Gandhi: A Manga Biography (Penguin)

gandhi-headerA primer for those whose knowledge of the legendary Indian political figure begins and ends with Ben Kingsley.

 

 

192 pgs., B&W; $15.00

(W / A: Kazuki Ebine)

 

I’m a basically lazy person who has always taken solace in a quote, whose author I can never seem to recall, about how the best general is both smart and lazy because he will find a way to do what needs to be done with the minimum amount of effort. For this reason, there’s nothing I like better than a comic which teaches me something, so I can get a little painless education along with my recreation.

 

gandhiGandhi: A Manga Biography is right in my wheelhouse. I probably know as much about Gandhi as the average American with an average interest in world affairs, which is to say that Richard Attenborough and Ben Kingsley play much too large a role in my mental picture of Gandhi, and of India in general. Kazuki Ebine’s manga biography of Gandhi fills in some gaps in my knowledge because more than half of the book is devoted to Gandhi’s life before he became a famous leader in India. I will grant you that a comic book is not a source you should quote in a term paper, but here are a few things I learned from Gandhi: A Manga Biography:

 

  • Gandhi was extremely shy as a child, and remained so as a young adult, to the point where it hampered his law career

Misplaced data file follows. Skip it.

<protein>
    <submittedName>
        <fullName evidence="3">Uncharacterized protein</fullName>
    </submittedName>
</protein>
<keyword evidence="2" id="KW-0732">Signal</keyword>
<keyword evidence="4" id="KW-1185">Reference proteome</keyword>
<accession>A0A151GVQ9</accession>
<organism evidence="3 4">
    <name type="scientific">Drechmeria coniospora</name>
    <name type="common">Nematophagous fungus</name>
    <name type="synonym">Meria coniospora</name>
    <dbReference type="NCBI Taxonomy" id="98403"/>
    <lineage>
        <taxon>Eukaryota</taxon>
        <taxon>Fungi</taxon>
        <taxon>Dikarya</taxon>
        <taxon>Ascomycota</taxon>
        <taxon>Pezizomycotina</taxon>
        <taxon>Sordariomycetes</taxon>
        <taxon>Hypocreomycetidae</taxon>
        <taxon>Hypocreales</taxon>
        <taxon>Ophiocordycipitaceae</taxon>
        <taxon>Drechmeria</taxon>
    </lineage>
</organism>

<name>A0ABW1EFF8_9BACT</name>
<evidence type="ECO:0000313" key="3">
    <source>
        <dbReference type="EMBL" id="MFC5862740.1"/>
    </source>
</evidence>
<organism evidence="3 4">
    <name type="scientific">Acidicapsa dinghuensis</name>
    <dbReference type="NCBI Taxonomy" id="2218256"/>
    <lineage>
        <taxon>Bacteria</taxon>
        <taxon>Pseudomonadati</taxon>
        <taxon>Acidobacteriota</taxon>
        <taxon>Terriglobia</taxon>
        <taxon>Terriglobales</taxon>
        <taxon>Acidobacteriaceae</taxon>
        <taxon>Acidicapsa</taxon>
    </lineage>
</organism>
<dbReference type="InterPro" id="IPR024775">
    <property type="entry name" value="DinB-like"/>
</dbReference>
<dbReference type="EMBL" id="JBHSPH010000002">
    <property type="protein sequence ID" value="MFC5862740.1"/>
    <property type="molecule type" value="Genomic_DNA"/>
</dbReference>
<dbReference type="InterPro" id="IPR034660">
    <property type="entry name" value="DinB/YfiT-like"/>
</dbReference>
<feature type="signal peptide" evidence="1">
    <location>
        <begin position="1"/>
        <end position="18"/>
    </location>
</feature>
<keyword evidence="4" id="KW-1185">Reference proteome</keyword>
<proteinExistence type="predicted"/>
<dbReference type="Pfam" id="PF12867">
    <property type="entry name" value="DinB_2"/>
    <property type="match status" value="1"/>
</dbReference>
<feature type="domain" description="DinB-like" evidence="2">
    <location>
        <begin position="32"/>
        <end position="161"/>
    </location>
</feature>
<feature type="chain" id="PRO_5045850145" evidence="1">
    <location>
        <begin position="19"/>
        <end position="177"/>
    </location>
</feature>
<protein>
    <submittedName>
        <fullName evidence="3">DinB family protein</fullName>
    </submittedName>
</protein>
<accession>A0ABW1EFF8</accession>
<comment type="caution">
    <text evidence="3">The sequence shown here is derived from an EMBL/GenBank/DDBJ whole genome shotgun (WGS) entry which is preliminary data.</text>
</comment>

• He met his wife at age 13, and when he departed for England at age 18 was already a father
  • Discrimination against Indians was legal in late 19th-century South Africa, and in 1906 a law in the Transvaal required “Asiatics” to register with the government and carry a certificate of registration with them at all times (this law was abolished in 1914, due in part of Gandhi’s influence)

 

OK, I apologize for my ignorance. Gandhi’s return to India (at age 45, giving hope to late bloomers everywhere) and his work toward Indian independence, are also covered, and the book ends with his assassination. These parts of Gandhi’s life story are more familiar to most Americans, but they’re worth telling again, and Gandhi: A Manga Biography would provide a good introduction to the man, and to colonial history, for an interested school kid.

 

Kazuki Ebine’s art is realistic in a simplified sort of way and he’s in love with the aspect-to-aspect transition. At times it feels like he’s there on location with a still camera, changing his position and focal length for almost every shot in order to explore different aspects of each scene. The result is a bit choppy but effective, and gives him a chance to exploit different frame sizes and layouts. The main criticism I have of this book is that the dialogue is full of misspelling and awkward phrasings, so that reading it sometimes feels like reading the subtitles of a badly translated chop-socky movie. That’s not the best example to set for kids, although as adults we should have no problem reading through the errors. | Sarah Boslaugh

 

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